template<typename T_, int ND> class ArrayBase: public vector<T_> {
    public:// Defs
    typedef typename vector<T_>::iterator IterArr;

    public:// Uses
    using vector<T_>::begin;
    using vector<T_>::end;
    using vector<T_>::size;

    public:// Constructors
    ArrayBase(): vector<T_>() {}
    ArrayBase(int Len): vector<T_>(Len) {}
    ArrayBase(const ArrayBase& a): vector<T_>(a) {(*this) = a;}

    public:// Destructor
    virtual ~ArrayBase() {}

    public:// Functions
    int Dim(int N) const {return int(dim[N]);}
    ArrayBase& operator=(const ArrayBase& a) {
    vector<T_>::eek:perator=(a);
    copy(&a.dim[0], &a.dim[ND], &dim[0]);
    copy(&a.sizeDim[0], &a.sizeDim[ND], &sizeDim[0]);
    iData = begin();
    return (*this);
    }

    protected:// Variables
    size_t dim[ND];
    size_t sizeDim[ND];
    IterArr iData;
    };

    template<typename T_, int ND> class SubArr {
    private:// Defs
    typedef typename ArrayBase<T_, ND>::iterator IterArr;

    public:// Constructors
    SubArr<T_, ND>(const IterArr IStart, const size_t* ArrSizeDim):
    sizeDim(ArrSizeDim), iElem(IStart) {}

    public:// Functions
    SubArr<T_, ND-1> operator[](size_t K) const {
    return SubArr<T_, ND-1>((iElem+K*sizeDim[0]),
    (sizeDim+1));
    }
    private:// Variables
    const size_t* sizeDim;
    IterArr iElem;
    };


    template<typename T_> class SubArr<T_, 1> {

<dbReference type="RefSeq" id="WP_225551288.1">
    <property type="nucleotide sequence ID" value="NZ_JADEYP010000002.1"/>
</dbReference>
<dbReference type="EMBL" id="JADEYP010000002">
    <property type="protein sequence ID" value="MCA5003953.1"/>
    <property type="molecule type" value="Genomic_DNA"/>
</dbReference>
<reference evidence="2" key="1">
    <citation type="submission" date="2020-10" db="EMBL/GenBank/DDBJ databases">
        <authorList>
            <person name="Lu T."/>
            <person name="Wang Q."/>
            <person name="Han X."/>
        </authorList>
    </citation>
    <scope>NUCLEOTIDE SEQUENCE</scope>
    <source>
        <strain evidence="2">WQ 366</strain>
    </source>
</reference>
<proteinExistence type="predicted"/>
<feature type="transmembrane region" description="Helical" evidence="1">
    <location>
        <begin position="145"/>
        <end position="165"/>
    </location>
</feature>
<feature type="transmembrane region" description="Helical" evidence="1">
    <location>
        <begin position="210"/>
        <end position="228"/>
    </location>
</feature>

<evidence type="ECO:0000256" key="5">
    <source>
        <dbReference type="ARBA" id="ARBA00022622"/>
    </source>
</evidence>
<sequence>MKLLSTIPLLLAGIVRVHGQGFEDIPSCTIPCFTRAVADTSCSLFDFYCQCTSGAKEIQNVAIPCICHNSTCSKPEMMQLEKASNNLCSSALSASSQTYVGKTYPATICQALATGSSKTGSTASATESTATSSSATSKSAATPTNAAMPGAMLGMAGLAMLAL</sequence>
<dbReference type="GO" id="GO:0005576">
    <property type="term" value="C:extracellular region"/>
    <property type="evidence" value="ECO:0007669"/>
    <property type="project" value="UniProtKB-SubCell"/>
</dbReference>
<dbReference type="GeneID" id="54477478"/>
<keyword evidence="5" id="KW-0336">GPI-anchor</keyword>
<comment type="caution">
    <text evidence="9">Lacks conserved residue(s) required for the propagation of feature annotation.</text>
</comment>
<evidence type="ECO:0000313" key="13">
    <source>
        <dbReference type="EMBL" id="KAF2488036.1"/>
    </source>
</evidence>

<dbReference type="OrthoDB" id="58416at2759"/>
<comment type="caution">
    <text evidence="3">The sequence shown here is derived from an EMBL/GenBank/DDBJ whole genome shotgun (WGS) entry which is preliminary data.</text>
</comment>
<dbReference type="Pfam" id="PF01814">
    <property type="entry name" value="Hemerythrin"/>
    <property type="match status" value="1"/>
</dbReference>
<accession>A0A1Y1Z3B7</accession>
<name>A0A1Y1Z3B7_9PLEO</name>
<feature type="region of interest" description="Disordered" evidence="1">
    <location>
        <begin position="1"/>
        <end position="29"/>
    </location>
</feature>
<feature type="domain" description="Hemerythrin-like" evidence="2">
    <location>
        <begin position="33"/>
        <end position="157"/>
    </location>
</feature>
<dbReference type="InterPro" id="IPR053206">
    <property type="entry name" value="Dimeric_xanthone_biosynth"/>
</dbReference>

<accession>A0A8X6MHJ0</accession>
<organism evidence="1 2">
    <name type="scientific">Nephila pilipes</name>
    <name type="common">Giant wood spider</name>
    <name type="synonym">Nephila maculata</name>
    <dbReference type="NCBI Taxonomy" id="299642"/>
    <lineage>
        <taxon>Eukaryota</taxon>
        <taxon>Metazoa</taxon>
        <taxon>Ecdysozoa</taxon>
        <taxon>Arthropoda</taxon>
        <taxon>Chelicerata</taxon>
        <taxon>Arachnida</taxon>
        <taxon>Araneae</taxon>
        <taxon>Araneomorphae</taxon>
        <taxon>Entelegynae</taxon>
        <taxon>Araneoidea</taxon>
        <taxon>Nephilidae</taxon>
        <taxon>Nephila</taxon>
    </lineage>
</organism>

private:// Defs
    typedef typename ArrayBase<T_, 1>::iterator IterArr;

    public:// Constructors
    SubArr(const IterArr IStart, const size_t* ArrSizeDim):
    sizeDim(ArrSizeDim), iElem(IStart) {}

    public:// Functions
    T_& operator[](size_t K) const {return (*(iElem+K));}

    private:// Variables
    const size_t* sizeDim;
    IterArr iElem;
    };


    template<typename T_, int ND=1> class Array: public ArrayBase<T_, ND> {
    public:// Defs
    typedef typename Array<T_, ND>::iterator IterArr;

    public:// Uses
    using vector<T_>::begin;
    using vector<T_>::end;
    using vector<T_>::size;
    using ArrayBase<T_, ND>::sizeDim;
    using ArrayBase<T_, ND>::dim;
    using ArrayBase<T_, ND>::iData;

    public:// Constructors
    Array<T_, ND>(): ArrayBase<T_, ND>() {}
    Array<T_, ND>(const Array<T_, ND>& a): ArrayBase<T_, ND>(a) {}
    Array<T_, ND>(size_t D1, ...) {
    // Initialize array dimensions and compute total array size
    va_list ListDims;
    va_start(ListDims, D1);
    sizeDim[0] = 1;
    for (int N = 0; N < ND; N++) {
    dim[N] = (N ? va_arg(ListDims, int) : D1);
    sizeDim[0] *= dim[N];
    }
    va_end(ListDims);

    // Initialize array subspace sizes
    for (int N = 1; N < ND; N++) {
    sizeDim[N] = sizeDim[N-1] / dim[N-1];
    }

    // Allocate memory for data array
    resize(sizeDim[0]);
    iData = begin();
    }

    public:// Functions
    void clear() const {return vector<T_>::clear();}
    int Size() const {return int(size());}

    void Resize(size_t D1, ...) {